It's no secret that depression is often at its worst around the holidays. The constant messaging about family, prosperity, and happiness is heartwarming when it affirms your circumstances, but can be devastating when people are having a difficult time. Yesterday the CBC reported on the rise in rates of depression, calls to crisis lines, and suicides in Alberta this year. Falling oil prices have led to an employment crisis and the social impacts are predictably grave. Various stakeholders have called for increased funding for frontline agencies, but, as I will argue in this post, I don't feel that is ultimately more than a very short-term solution.
The impact of environment on mental health is often neglected, or at the very least it is not appropriately acknowledged. I find this rather frustrating, especially given the prevalence of solid research that substantiates that unemployment, poverty, poor job security, inadequate housing, etc all have large impacts on an individual's mental well-being. This is amplified signficantly when you add in other intersecting identities related to class, race, religion, gender, or sexual orientation.
While, at least in the short term, providing more access to frontline services (for example counselling or a distress line) will have a measurable impact, the reality is that it's a question of firefighting when people are already at that point.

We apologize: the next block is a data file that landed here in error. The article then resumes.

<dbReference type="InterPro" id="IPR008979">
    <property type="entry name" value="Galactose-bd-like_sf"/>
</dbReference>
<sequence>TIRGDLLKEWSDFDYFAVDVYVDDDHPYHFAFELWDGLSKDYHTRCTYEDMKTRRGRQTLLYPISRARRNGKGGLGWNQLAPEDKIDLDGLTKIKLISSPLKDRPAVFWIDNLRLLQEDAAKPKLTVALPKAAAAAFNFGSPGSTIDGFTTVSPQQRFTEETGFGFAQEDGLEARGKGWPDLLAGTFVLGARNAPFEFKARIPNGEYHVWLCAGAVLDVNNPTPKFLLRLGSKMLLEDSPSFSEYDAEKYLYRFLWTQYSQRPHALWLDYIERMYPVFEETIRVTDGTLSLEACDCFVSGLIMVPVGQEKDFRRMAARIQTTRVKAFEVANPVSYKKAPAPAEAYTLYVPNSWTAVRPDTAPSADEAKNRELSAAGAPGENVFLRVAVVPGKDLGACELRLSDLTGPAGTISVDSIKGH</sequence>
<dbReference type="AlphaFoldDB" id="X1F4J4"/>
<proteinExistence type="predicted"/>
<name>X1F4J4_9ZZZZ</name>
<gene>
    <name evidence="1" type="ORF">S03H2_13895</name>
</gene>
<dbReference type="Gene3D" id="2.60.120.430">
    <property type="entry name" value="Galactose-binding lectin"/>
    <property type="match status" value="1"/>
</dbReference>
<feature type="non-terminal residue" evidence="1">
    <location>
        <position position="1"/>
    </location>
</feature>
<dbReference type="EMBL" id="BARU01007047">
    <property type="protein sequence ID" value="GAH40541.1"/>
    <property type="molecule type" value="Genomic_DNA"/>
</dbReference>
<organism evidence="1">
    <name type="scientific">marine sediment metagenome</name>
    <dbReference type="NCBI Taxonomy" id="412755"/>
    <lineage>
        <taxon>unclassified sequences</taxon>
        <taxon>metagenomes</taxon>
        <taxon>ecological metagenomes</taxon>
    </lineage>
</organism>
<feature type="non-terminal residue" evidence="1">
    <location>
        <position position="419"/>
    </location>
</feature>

I'd advocate for an alternative policy that is designed to ensure that quality housing and stable employment are priorities. Moreover, we need to mitigate against income inequality as it is a principal driver and reinforcing factor of social inequality.
Programmes that advocate for living wage eliminate the problem of low-paid work (something that has been an ongoing discussion in Canada for the better part of a decade). Programmes like guaranteed income (recently adopted by Finland) help with impermanence in the job market. Higher personal taxes will help fund the first two programmes while also allowing the state to provide more frontline social services.
In the interim, we need to ensure that we do what we can to support those whose holiday seasons may be less bright than our own. Let's take care of one another.